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Bible Commentaries
2 Chronicles 3

Dr. Constable's Expository NotesConstable's Expository Notes

Verses 1-9

2. The temple proper 3:1-9

The mention of Mount Moriah as the site of the temple (2 Chronicles 3:1) recalls God’s provision of a substitute sacrifice for Isaac on that very spot (Genesis 22:2; Genesis 22:14). [Note: See Asher Kaufman, "Where the Ancient Temple of Jerusalem Stood," Biblical Archaeology Review 9:2 (March-April 1983):40-59.] The temple would later stand there, and the high priest would offer a substitute sacrifice for Israel on the Day of Atonement each year there.

The glory of the temple was not so much its size as its quality and appearance. The writer stressed the gold that overlaid it and its general magnificence. Its significance was that it represented the glory of Yahweh, the greatest of all "gods" (2 Chronicles 2:5). In the ancient Near East a god’s house (temple) represented the god.

3. The temple furnishings 3:10-5:1

The cherubim (2 Chronicles 3:10-13) represented angelic beings (cf. Genesis 3:24). Probably they looked more like the sculptured combination human-animal-bird creatures that archaeologists have discovered in the ancient Assyrian and Babylonian capitals, than like pudgy-winged children. The child image is traceable back to medieval Christian artists. The cherubim evidently stood against the back (west) wall of the temple and faced east toward the ark. [Note: Eugene H. Merrill, "2 Chronicles," in The Bible Knowledge Commentary: Old Testament, p. 622.] They were twice as high as human beings. There were two freestanding cherubim beside the ark, as well as two smaller cherubim mounted on top of the ark (Exodus 25:18), for a total of four in the holy of holies.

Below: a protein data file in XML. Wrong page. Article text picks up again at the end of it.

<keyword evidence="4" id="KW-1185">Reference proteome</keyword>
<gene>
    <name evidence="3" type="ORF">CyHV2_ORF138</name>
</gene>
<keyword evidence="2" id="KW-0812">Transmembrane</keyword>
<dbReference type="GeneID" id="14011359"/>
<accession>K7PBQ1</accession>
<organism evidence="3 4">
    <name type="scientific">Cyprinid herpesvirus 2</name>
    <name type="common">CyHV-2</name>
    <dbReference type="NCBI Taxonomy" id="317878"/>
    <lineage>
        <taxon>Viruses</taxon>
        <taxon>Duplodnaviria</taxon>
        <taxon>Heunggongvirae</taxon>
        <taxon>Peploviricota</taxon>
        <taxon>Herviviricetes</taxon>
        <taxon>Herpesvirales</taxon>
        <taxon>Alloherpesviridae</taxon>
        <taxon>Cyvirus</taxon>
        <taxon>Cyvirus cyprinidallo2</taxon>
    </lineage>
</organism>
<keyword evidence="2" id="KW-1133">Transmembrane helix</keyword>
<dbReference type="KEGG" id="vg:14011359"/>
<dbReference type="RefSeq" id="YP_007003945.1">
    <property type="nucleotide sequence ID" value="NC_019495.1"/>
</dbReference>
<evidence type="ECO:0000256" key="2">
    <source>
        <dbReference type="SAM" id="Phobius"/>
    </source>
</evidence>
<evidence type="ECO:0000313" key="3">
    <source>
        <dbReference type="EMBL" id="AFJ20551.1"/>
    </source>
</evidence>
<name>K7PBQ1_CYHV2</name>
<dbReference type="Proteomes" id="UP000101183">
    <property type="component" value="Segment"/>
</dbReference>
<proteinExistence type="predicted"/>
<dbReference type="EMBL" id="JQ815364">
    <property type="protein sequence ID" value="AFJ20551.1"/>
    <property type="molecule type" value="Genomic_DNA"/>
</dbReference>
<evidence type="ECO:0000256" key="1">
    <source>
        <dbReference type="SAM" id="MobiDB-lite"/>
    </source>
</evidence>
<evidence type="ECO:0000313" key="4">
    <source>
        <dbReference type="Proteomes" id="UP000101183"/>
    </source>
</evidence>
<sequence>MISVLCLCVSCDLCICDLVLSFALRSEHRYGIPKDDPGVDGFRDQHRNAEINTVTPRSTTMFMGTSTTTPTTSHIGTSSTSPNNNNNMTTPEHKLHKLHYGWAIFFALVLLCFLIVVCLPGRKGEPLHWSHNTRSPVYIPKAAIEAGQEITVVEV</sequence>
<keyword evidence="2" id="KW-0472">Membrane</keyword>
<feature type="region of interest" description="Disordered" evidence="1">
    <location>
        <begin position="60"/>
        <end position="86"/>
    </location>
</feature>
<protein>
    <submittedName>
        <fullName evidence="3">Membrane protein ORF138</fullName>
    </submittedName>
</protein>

The two pillars (2 Chronicles 3:15-17) were evidently freestanding objects that served as visual aids designed to emphasize God’s faithfulness and strength in establishing Israel (cf. 1 Kings 7:21; 2 Chronicles 7:16). They were probably 18 rather than 35 cubits high (cf. 1 Kings 7:15). [Note: For my comments and other sources of information on the remaining temple furnishings that the Chronicler mentioned, see my notes on 1 Kings 7.]

God designed the temple furnishings (ch. 4) to enable the priests to carry out the instructive ritual that the Mosaic Law prescribed. The furnishings and ritual taught and reminded everyone who viewed them lessons about God, man, and the relationship between them that God’s grace had made possible.

"The Chronicler . . . fashioned his account of Solomon as temple builder, with his helper Huram-Abi (2 Chronicles 4:16), on that of Bezalel, the tabernacle supervisor of building, and his helper Oholiab (Exodus 36:1-2). Solomon is seen as the new Bezalel and Huram-Abi as the new Oholiab." [Note: Thompson, pp. 41-42.]

The whole temple was a tribute to the greatness of Yahweh. It enhanced His reputation (2 Chronicles 2:4).

Bibliographical Information
Constable, Thomas. DD. "Commentary on 2 Chronicles 3". "Dr. Constable's Expository Notes". https://www.studylight.org/commentaries/eng/dcc/2-chronicles-3.html. 2012.
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